Short-Term and Long-Term Survival in Patients with Alcoholic Hepatitis Treated with Oxandrolone and Prednisolone

The Veterans Administration Cooperative Study on Alcoholic Hepatitis

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A cooperative study was conducted to determine the efficacy of 30 days of treatment with either a glucocorticosteroid (prednisolone) or an anabolic steroid (oxandrolone) in moderate or severe alcoholic hepatitis. One hundred thirty-two patients with moderate disease and 131 with severe disease were randomly assigned to one of three treatments: prednisolone, oxandrolone, or placebo. During the 30 days, mortality in the groups receiving steroid therapy was not significantly different from mortality in the placebo group. Thirteen percent of the moderately ill patients and 29 percent of the severely ill patients died. Although neither steroid improved short-term survival, oxandrolone therapy was associated with a beneficial effect on long-term survival. This was especially true in patients with moderate disease: among those who survived for one or two months after the start of treatment the conditional six-month death rate was 3.5 percent after oxandrolone and 19 to 20 percent after placebo (P = 0.02). No consistent long-term effect was associated with prednisolone therapy. (N Engl J Med 1984; 311:1464–70.).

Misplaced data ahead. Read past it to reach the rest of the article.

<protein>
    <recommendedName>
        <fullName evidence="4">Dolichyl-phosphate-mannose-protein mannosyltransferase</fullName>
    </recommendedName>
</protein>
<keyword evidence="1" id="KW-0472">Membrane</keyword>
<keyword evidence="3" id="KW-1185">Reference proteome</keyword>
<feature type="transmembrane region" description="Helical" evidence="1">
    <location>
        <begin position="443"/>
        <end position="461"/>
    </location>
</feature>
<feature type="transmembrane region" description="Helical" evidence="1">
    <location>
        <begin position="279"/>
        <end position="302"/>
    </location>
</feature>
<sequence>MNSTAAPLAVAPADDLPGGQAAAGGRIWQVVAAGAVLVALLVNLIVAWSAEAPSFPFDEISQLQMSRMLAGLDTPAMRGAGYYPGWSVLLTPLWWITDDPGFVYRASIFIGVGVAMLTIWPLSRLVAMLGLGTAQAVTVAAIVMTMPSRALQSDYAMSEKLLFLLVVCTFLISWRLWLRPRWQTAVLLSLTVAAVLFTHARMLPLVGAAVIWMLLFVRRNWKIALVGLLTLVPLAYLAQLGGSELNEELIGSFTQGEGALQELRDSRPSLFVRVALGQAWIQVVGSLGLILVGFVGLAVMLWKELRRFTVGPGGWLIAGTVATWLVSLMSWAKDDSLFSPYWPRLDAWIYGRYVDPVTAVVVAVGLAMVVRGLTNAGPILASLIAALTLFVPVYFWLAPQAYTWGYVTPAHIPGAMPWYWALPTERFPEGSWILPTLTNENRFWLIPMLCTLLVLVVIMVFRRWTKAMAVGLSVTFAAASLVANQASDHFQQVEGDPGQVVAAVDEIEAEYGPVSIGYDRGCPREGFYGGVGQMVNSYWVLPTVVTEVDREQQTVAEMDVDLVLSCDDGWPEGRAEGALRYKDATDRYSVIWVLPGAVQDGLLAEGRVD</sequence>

Original languageEnglish (US)
Pages (from-to)1464-1470
Number of pages7
JournalNew England Journal of Medicine
Issue number23
Publication statusPublished - Dec 6 1984


ASJC Scopus subject areas

  • Medicine(all)

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